Urea Prices – Historical Graph

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Urea Prices Explained

Urea prices jumped over $400 per ton after a shortage of essential feedstock in North America (particularly ammonia) raised expenses for fertilizer producers. This stemmed from the disruption of an ammonia gas pipeline at the Bethpage ice rink, triggered by a malfunctioning compressor which caused the feedstock shortage.

Why are urea prices fluctuating?

1. Production Issues

The disruption of the ammonia pipeline in North America impacted urea prices as the region’s production capacity closed for a week. This event coincides with when favorable weather conditions in both North and South America boosted demand for fertilizers, ultimately leading to its price variation. 

2. Demand and Alternatives

The high energy costs in Europe and the rising tension in the Red Sea made farmers switch to planting crops that aren’t fertilizer-reliant.

Additionally, the imposed sanctions on Russian ( the second-largest urea producer ) and Belarusian fertilizer products gave way for Canada ( the fifth-largest producer ) and Morocco to increase their potash and phosphate ( urea alternatives ) production.

Thus, this accommodation saves the need for urea and contributes to its diminishing prices.

3. Issues for Top Urea Consumers

China and India are the top price movers of urea. China accounts for 30% of urea imports globally but the government asked its producers to suspend its exports as prices continue to rise domestically.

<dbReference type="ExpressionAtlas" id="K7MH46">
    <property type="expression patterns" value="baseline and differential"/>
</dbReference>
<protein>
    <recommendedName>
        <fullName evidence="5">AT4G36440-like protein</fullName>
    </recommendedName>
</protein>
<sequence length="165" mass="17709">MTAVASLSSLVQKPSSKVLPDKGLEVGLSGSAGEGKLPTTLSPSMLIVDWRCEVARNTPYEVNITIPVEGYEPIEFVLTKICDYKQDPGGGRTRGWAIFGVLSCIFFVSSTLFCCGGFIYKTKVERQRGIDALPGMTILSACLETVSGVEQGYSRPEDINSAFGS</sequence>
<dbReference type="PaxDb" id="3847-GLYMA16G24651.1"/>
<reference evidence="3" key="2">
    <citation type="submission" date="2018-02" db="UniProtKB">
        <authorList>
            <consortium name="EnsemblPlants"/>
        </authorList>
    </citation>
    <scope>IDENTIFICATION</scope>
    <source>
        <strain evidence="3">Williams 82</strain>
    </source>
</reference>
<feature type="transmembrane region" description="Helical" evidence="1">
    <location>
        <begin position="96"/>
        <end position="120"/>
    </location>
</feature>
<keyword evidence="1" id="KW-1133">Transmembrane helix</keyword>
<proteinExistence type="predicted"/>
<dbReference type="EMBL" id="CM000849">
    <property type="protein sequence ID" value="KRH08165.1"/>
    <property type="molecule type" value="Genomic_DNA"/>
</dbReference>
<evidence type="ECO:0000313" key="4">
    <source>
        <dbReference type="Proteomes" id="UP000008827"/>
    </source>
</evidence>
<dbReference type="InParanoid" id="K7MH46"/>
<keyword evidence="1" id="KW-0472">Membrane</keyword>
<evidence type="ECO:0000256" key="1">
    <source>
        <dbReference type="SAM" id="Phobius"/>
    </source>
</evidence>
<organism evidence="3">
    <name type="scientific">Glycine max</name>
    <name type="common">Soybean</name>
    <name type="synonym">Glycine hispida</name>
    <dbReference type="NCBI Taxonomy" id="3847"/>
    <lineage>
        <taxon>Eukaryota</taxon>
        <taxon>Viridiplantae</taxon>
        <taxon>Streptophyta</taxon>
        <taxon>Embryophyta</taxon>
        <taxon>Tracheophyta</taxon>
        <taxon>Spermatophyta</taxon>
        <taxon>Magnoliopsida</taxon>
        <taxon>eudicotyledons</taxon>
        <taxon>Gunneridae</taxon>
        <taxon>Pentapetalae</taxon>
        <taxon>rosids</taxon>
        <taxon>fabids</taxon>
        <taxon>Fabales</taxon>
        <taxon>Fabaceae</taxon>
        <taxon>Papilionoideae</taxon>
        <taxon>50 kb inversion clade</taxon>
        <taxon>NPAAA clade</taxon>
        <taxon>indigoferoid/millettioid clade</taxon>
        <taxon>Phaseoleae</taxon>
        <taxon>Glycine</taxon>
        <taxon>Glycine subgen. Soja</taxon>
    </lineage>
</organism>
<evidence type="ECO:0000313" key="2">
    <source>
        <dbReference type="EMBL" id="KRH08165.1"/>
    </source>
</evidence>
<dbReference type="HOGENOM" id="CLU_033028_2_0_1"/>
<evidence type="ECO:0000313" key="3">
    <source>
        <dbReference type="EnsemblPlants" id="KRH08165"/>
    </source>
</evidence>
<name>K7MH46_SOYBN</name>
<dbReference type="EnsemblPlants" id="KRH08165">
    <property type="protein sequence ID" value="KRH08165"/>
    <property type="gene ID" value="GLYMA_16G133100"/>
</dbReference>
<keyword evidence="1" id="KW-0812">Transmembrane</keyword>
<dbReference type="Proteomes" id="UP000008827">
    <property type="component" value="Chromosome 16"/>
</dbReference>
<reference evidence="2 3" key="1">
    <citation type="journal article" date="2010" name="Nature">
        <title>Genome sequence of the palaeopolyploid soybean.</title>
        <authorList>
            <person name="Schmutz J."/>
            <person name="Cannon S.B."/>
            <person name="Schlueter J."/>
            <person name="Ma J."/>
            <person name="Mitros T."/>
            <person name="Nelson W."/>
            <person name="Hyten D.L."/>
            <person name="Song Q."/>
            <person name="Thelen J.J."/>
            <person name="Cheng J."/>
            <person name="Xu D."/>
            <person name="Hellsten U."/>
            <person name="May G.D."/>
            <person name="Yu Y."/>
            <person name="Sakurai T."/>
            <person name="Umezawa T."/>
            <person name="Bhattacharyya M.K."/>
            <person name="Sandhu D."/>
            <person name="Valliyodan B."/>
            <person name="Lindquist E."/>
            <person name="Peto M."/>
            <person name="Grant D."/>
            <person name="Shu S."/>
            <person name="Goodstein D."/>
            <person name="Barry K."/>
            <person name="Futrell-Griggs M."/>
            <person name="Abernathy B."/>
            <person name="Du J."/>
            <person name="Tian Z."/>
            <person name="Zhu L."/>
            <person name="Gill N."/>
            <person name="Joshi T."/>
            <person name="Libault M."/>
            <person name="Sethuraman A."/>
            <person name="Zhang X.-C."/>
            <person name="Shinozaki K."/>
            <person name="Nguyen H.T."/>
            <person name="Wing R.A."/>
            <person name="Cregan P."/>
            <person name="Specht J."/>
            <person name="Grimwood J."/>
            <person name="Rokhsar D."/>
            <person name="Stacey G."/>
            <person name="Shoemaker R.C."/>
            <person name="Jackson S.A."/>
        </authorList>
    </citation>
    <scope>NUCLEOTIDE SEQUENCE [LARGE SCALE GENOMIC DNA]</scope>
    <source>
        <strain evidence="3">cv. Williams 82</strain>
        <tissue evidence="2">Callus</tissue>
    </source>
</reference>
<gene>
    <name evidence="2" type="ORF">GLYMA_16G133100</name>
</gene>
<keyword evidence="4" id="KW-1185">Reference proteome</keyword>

Two Chinese state-owned producers announced that they would prioritize their domestic needs, ultimately hurting urea global supply.

Furthermore, the Indian government recently urged its farmers to reduce the use of chemical fertilizers by 20% in the upcoming winter-sown season as it will prioritize less dependent fertilizer crops due to the pressing concerns of soil and human health issues.

Which variables impact the price of urea?

  • Production Issues
  • Demand and Alternatives
  • Issues for Top Urea Consumers
  • Production Costs
  • Weather Systems

Where does urea come from?

Urea and urea ammonium are both nitrogenous compounds used widely in agriculture as fertilizers. They contain the element nitrogen which is vital for plant growth but in different forms.

Urea is the most commonly used nitrogen fertilizer. It is easy to use and transport. Additionally, it contains 46% nitrogen, is very soluble, and moves in the soil in any direction water moves.

Ammonium nitrate contains less nitrogen (21%) compared to urea. However, it already contains nitrate, so plants can get nitrogen from it a bit faster than urea.

The urea portion of UAN will undergo the same reactions as urea-based fertilizers, but since urea is only half of the total material, the potential for volatilization loss is less.

Urea is produced synthetically from ammonia and carbon dioxide. This is known as the Bosch-Meiser process. Here is a more detailed description:

Ammonia and carbon dioxide are compressed and fed into a reactor. The reactor is typically operated at a pressure of 100-200 atmospheres and a temperature of 180-200 degrees Celsius.